My eyes couldn’t focus on my computer screen as I sat at my desk at work. The words I tried to type blended together. My stomach was churning, nauseous as I heard the voices of the Mean Girls, the bullies who never left me alone, chatting behind my back.
“Nothing I did was any good,” one said.
“Everyone knew I was a fake, pretending I had any kind of talent,” the other replied.
They bantered back and forth, their voices drowning out my thoughts as I tried to work.
Ignoring them was impossible. If I told them to shut up, they would just talk louder, thriving off my irritation and attention. I felt trapped and paralyzed in my seat, unable to finish a simple task.
When I left work at the end of the day, feeling both crushed and unproductive, their voices followed me home too. They never left me alone. They were in my head, all the time, relentlessly taunting and heckling me.
The names of these bullies that lived with me, these Mean Girls? Anxiety and depression.
The Mean Girls
For years I’d lived with this duo of bullies: anxiety and depression. Often, they left me alone for long stretches of time. But if I was tired, if I had a tough day, when things went wrong, when someone didn’t like me, they would see an opening and pounce.
They ganged up on me, chatting back and forth, their voices blending and strengthening each other.
The voice of Anxiety spoke with fear and uncertainty. She filled me with apprehension and worry. She often asked condescending questions, goading me into silence. Who did I think I was? Why would anyone care about me? How could I think my work was worth anything?
Depression spoke with a different tone, often answering Anxiety’s questions. She provided certainty by crushing all hope. She spoke in declarative statements with permanence and fatalism, using words like “never” and “always.” I would never be good enough. No one would ever care about me. I was always faking it.
Together, like a team, they would beat me down. If someone in my real life said anything with a tone of condescension or hint of malice, the Mean Girls took up the new words like a mantra. They would twist up the truth with a lie. They would repeat this new statement in a constant loop. They would repeat it in my own voice later, imitating the tone of condescension until it sounded like it came from me. The Mean Girls would even pretend to be my friends, “helping me.”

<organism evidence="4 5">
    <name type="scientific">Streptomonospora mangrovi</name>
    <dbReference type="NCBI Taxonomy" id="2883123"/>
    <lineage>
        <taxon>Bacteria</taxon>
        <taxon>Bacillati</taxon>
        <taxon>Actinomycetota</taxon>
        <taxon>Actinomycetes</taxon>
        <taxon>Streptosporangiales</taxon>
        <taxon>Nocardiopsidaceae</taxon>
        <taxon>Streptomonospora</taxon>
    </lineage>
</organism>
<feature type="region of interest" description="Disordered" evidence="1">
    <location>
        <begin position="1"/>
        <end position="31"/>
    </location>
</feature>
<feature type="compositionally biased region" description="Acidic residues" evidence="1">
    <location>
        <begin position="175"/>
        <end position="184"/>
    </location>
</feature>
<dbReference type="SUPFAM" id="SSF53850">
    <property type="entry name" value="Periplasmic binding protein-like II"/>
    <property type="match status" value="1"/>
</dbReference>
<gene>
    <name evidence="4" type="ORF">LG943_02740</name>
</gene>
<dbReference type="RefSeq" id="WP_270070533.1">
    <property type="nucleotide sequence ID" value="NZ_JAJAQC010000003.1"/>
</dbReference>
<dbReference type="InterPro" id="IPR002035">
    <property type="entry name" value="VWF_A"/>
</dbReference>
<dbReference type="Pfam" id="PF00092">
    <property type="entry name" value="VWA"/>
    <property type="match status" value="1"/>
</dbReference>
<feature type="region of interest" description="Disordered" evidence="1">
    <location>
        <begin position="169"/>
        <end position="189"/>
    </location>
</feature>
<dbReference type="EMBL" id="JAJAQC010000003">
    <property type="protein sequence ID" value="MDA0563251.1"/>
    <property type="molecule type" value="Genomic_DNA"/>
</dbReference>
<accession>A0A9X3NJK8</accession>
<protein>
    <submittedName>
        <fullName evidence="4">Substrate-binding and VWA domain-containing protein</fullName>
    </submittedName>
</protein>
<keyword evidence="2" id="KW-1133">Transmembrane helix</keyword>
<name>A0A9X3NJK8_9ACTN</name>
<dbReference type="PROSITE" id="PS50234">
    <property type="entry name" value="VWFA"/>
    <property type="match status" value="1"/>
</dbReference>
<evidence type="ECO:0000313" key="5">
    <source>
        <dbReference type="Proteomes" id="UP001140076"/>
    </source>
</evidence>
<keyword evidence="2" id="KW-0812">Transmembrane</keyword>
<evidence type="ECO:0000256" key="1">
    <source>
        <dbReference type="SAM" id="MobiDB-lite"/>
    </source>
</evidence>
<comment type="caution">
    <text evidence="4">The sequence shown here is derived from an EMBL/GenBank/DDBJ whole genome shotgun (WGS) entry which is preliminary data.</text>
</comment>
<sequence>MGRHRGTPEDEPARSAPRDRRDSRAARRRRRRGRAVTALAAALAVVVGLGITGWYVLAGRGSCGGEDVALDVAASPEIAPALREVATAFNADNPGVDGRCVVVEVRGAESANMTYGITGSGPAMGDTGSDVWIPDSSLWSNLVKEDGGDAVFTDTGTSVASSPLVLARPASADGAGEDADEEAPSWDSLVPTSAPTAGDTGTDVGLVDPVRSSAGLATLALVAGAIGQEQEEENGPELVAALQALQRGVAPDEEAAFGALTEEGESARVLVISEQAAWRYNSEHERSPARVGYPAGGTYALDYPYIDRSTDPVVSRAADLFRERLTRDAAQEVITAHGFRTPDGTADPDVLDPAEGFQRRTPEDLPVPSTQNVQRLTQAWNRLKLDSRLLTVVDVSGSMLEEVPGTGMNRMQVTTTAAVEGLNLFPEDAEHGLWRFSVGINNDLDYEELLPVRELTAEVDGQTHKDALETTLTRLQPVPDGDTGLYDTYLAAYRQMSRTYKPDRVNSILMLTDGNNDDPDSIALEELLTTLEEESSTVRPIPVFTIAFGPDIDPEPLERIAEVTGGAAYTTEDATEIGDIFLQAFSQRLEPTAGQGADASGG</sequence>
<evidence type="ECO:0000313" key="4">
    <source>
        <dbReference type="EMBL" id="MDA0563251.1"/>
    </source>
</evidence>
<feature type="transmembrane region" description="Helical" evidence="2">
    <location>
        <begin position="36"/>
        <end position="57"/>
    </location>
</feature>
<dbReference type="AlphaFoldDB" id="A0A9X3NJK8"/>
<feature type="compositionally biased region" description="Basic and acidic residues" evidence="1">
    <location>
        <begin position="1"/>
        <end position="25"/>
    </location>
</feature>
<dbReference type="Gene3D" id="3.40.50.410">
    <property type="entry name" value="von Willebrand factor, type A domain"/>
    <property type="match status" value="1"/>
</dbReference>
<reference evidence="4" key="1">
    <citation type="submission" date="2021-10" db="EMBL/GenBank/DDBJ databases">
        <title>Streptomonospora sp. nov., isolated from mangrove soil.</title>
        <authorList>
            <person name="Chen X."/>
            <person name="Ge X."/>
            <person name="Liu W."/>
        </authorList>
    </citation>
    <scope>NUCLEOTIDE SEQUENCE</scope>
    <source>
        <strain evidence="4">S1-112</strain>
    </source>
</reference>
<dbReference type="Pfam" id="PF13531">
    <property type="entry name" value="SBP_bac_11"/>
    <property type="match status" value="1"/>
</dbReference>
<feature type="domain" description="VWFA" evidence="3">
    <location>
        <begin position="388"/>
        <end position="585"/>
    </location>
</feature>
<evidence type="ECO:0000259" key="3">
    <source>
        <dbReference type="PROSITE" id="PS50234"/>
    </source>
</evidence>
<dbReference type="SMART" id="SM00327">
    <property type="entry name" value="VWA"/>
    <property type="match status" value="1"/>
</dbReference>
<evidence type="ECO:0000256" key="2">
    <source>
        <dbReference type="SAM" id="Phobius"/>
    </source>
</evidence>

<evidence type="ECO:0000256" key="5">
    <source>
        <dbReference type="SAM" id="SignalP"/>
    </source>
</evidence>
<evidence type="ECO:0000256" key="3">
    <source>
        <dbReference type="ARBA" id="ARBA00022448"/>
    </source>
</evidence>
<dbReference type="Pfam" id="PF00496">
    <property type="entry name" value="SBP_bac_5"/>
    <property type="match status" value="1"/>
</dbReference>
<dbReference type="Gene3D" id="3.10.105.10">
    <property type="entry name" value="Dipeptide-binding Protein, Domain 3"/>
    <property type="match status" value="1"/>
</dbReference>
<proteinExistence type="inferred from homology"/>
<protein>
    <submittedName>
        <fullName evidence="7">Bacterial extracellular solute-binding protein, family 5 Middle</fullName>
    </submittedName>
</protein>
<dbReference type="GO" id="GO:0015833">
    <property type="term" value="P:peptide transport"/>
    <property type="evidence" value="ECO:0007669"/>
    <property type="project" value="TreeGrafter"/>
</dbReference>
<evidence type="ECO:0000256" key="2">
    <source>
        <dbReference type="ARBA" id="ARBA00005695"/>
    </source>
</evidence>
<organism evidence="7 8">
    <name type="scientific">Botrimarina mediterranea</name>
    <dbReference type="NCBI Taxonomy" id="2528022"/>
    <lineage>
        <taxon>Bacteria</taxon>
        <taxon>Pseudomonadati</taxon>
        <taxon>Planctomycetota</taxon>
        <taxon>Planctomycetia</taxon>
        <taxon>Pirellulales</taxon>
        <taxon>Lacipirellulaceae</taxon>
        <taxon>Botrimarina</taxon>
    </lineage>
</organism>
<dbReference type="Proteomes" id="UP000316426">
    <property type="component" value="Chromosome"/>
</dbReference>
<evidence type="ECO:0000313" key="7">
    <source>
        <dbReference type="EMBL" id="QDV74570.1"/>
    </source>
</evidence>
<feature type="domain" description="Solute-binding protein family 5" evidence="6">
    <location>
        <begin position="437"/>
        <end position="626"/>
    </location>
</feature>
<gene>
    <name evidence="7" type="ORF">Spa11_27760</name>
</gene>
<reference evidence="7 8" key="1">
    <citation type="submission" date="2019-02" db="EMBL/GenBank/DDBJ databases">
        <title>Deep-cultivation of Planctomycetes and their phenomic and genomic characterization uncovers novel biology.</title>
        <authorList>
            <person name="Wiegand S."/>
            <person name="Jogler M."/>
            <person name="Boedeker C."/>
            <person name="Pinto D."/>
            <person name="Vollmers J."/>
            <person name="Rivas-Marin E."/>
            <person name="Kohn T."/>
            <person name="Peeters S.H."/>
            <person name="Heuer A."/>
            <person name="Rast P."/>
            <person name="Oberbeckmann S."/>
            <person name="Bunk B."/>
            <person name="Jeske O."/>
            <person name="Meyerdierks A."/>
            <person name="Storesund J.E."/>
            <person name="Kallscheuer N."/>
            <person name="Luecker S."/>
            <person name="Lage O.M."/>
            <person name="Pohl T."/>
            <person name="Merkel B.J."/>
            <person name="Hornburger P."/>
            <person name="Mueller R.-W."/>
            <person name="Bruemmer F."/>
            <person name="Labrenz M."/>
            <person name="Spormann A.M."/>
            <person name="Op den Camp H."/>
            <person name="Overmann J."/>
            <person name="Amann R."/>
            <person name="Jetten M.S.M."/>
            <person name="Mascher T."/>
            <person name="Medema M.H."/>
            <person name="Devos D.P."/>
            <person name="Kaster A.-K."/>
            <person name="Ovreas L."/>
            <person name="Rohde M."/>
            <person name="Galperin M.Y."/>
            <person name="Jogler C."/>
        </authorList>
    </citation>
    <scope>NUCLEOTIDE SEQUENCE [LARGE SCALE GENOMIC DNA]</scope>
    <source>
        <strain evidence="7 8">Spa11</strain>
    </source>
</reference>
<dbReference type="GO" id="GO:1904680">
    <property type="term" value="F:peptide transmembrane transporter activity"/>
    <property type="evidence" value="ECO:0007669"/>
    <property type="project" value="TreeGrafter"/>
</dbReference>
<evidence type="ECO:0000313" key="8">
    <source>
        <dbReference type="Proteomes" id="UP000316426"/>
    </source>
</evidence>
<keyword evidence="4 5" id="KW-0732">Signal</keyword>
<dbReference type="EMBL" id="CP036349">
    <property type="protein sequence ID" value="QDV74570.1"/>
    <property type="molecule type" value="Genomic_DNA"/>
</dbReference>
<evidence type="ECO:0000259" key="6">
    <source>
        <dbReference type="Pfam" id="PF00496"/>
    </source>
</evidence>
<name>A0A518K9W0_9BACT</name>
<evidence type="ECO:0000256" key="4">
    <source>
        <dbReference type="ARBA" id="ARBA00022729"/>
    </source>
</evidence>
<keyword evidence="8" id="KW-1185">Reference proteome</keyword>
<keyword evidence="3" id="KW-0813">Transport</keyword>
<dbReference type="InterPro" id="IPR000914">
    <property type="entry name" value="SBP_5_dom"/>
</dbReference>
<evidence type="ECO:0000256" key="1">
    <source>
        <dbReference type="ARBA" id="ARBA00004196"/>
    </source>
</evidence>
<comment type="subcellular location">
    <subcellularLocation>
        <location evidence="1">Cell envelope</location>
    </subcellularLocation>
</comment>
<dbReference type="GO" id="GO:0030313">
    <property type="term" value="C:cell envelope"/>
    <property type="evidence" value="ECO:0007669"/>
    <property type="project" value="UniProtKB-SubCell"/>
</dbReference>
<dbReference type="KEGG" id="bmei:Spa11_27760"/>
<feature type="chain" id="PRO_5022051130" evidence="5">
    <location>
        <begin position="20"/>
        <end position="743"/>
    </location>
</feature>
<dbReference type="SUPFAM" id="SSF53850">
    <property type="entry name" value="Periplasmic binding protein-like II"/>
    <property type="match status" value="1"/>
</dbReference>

Like a set of bullies that traveled with me everywhere, I didn’t want these companions and couldn’t seem to rid myself of them.
Asking for Help with Mental Bullies
We all have negative thoughts and times that we’re hard on ourselves. But it’s scary when those negative thoughts get louder, when they start to crowd out our healthy, positive thoughts. For me, personifying my anxiety and depression as voices outside of myself, as Mean Girls, was a turning point. It was one big step toward learning how to ask for help and find ways to manage the bullies living in me.
At one of my lowest points, I was living far from friends and family, managing difficult situations in my life and work. I was young and struggling, trying to figure out life. On the surface, I was happy and doing well. I tried to put on a good front. But at some point, I realized that my mind was full of these negative thought spirals. I felt miserable.
The Mean Girls had moved in slowly, quietly taking over before I noticed they had taken over my mind. When I felt the negative thought loops, I tried to ignore them, hoping they would just leave me alone. Some days, if I patiently waited and took care of myself, it worked. Sometimes a good night of sleep or spending time with a dear friend would be enough to scare off the Mean Girls.
As the Mean Girls kept coming back, I got more and more worn down until finally felt like I was falling apart. I had a slew of physical symptoms that scared me — loss of appetite, nausea, fatigue, inability to sleep, shaky jitters, eye twitches, headaches, unexplained crying — and pushed me to reach out for help.
I made calls to my doctor, health insurance, a therapist, anyone I could think of that might be able to help. I finally realized that I couldn’t keep taking on these bullies by myself. I wished I had started looking for help earlier since everything, including finding help, felt harder while these merciless Mean Girls tried to destroy me.
One day, I wrote out a long list of the negative thoughts that looped through my mind endlessly, like a radio earworm I couldn’t escape. My list started getting longer and longer. Objectively, I could see the negative thoughts listed out on the page were false. They were all lies.
I shared the list with my therapist, who helped me to understand the “lies” that grew from moments in my past. She listened and helped me understand the out-of-context words someone said to me that my brain was now ruminating over.
With her help, I also started to “talk back” and learn how to reprogram my thought loops. She gave me words for what I was going through. Over time, months when I felt like there was no hope, the Mean Girls slowly started to back off. Their taunting questions and dismissive statements got quieter and less frequent. I started feeling like myself again, something so foreign that I’d forgotten what feeling “good” was even like. It was a long road to freedom.
When you’re dealing with malicious internal bullies, it is easy to fall into believing they’ll go away on their own, then lose total hope when they don’t. It takes courage to ask for help. It also takes courage to be honest with others and even ourselves. To share vulnerable stories about hurt, anxiety, or depression, even within the safety of therapy. To look for hope even when it feels invisible.
Looking back, I’ve grow so much through my awareness of these negative thought loops. I know what their voices sound like, how to respond, and to call for help before the Mean Girls beat me down.
Now I know, you don’t have to handle a Mean Girl on your own.